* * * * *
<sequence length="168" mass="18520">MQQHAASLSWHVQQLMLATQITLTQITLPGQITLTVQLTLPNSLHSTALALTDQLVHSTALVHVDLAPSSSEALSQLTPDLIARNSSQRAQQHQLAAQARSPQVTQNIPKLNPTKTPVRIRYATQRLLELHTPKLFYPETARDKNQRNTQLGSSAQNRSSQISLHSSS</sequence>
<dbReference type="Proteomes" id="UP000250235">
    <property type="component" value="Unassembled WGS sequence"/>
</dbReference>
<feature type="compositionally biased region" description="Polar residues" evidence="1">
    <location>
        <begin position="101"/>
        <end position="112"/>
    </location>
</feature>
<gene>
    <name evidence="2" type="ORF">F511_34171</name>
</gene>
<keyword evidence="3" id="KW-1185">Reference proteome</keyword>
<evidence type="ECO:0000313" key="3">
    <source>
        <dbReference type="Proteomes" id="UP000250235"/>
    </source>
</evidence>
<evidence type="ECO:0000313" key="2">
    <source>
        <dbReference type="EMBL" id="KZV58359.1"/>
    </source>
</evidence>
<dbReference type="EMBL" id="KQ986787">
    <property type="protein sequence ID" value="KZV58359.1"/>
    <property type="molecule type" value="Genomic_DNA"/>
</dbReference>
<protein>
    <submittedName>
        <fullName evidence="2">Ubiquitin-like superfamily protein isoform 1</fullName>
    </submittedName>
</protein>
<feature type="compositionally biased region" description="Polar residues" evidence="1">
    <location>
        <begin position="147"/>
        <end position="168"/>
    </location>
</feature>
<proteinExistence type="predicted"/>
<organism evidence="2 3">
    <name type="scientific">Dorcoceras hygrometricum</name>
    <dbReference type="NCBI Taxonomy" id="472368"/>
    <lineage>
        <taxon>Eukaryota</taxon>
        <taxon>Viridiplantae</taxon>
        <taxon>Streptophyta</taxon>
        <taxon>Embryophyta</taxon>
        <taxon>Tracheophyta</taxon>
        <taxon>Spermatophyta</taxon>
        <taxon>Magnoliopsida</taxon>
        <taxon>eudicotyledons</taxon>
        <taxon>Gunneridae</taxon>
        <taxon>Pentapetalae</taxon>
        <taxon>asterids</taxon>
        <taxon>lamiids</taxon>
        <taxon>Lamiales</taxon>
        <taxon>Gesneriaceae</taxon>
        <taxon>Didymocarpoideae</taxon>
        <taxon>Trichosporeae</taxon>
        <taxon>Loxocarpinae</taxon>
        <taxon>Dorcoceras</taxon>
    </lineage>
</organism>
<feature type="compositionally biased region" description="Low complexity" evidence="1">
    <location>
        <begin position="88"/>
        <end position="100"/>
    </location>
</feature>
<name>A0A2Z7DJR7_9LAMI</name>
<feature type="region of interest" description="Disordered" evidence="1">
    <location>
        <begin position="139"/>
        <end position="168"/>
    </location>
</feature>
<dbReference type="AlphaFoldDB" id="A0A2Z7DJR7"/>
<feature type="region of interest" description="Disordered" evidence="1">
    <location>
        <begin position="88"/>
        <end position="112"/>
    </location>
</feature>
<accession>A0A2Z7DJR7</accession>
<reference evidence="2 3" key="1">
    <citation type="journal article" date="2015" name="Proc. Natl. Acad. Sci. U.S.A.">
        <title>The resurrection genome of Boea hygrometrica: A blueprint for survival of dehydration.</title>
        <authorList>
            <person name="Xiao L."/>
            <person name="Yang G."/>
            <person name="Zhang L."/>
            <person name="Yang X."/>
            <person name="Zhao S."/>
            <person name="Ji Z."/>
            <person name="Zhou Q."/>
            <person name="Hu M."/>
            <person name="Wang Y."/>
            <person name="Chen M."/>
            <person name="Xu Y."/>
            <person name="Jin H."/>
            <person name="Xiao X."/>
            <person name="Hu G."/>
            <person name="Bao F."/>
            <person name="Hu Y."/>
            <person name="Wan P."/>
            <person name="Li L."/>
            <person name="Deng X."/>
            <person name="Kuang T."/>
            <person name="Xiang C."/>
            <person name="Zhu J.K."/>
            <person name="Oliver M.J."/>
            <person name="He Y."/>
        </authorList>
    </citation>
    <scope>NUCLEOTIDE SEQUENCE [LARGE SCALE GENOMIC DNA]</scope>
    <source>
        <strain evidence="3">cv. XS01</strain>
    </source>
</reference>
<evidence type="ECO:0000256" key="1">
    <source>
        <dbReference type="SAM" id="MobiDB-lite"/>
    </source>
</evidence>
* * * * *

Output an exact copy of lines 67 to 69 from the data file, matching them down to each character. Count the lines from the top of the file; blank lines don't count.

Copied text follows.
        <begin position="88"/>
        <end position="100"/>
    </location>